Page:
Ooh Baby I Love Ba-We

 

I wrote a piece for this website which praised, lauded you could say, even go so far as to say worshipped a particular ex-Port legend. (It was Moise and I meant every love-soaked word) It was, however on the gushing side of the teeny-boyband idolization spectrum I’ll admit. So being a deeply repressed Englishman who longs for the emotionless and sterile relationships and behaviour of a 19th Century English public school and who feels way more comfortable in the pre-Princess Diana’s-death Britain than the share your feelings, go and have a good cry it’s normal, gimme a hug, post-Princess Diana’s death Britain, I thought I would write something more natural: an article about Kim Ba-We. I met the ex-Port player Steven Robb a few times and he got on well with Kim, so while chatting with him I was capable of restraining my spiteful hate-filled outbursts when mentioning him, so I will tap into that mindset again.

I will be as positive as I can be and attempt to present my bile and ammonia-filled rants in the most positive way possible. I could very easily use up all the negative adjectives I can think of and use every rude word I have in my arsenal, but instead I will be “nice”. I will discuss the great Kim Ba-We by comparing him and his style of play with the following famous and to some extent good midfielders, namely Michael Carrick, Paul Scholes and Jack Wilshere.

So here we go! Let’s start with Michael Carrick. Four Manchester United managers have all rated him as the composite professional; all have continued to play him in place of other more fashionable options. He has also represented England. Fellow footballers always seem to say Carrick is a model professional, who allows other players to play their game. So how does Kim demonstrate Carrick-esque characteristics? Well there are few players who have played in a Port shirt who could match Carrick’s staggeringly limited and unambitious sideways and backwards passing as Kim Ba-We managed. Kim’s ability to match Carrick’s 10 yard pass back to the central defender to totally avoid the responsibility of driving the game forward was effortless. Amazing, truly amazing!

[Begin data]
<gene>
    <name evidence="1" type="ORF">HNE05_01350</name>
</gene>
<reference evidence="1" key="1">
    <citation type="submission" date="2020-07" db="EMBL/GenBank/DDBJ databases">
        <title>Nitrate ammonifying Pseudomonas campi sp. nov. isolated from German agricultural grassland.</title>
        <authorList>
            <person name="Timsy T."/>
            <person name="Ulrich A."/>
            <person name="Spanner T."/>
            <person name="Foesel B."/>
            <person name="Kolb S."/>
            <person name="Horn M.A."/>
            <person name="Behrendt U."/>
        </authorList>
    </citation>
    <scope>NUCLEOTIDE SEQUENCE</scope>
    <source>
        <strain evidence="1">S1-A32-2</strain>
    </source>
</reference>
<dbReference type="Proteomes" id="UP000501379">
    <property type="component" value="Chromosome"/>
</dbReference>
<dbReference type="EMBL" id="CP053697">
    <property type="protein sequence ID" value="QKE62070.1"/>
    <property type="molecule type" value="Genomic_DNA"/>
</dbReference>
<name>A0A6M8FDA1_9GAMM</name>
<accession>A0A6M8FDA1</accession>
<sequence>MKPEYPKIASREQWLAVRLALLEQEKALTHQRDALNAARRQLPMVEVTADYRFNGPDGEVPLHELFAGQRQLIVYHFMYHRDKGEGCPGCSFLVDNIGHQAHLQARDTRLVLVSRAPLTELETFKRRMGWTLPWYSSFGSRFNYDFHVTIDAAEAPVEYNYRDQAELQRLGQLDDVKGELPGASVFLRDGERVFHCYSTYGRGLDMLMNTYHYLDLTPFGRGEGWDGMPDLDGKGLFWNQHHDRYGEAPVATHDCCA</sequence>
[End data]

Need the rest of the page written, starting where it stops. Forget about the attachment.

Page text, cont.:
Moving onto Paul Scholes: let me just state I was a huge fan of Paul Scholes – the ginger menace was part of one of the best midfields ever in my desperately uninformed opinion. He was the full package, scoring amazing goals and being the heartbeat of numerous United teams over the years, yet criminally under-appreciated for England. So, how, I hear you ask, is Kim possibly like Scholesy? Well there was one part of Paul’s game (I think I can call him Paul, I don’t think he would mind) that Kim mirrors with eerie accuracy. Both Paul and Kim matched each other in their ability to tackle. Tackles were usually late, often misjudged and regularly foul-inducing. Masterful!

Next is the enigma that is Jack Wilshere. I have a friend who thinks Wilshere is awesome, says he has the potential the boss the England midfield for years to come, and I have heard of really great games that he has played in and performances that have defied belief in the completeness of all things. He seems to be continuously championed for greatness and apparently should be the first name on any team sheet. I, however, have never seen any of Wilshere’s majestic displays, never seen anything in his game to justify the hype, or any performances that seem to justify his inclusion (when fit) with almost suicide-inspiring regularity. I have never really worked out what it is that Wilshere does and what role he plays for his team. In my view Jack seems to be desperately over-hyped, and has an ability that seems to be described in terms that are way beyond the reality regularly seen on the pitch. On numerous occasions I spoke with Port fans who seemed to feel similar affinity for Kim that many people I know feel for Wilshere. Kim’s performances were in my opinion, routinely Wilshere-esque in their anonymity and blandness. Kim can truly claim to walk in the footy boot steps of good old Jack.

So there you have it. Kim Ba-We compared with some “greats” of the game, Carrick, Scholes and Wilshere. I did my best. I’m off for a lie down, this positivity is killing me.

 

 

Zico Begins: Bangkok Glass 0-0 Port FC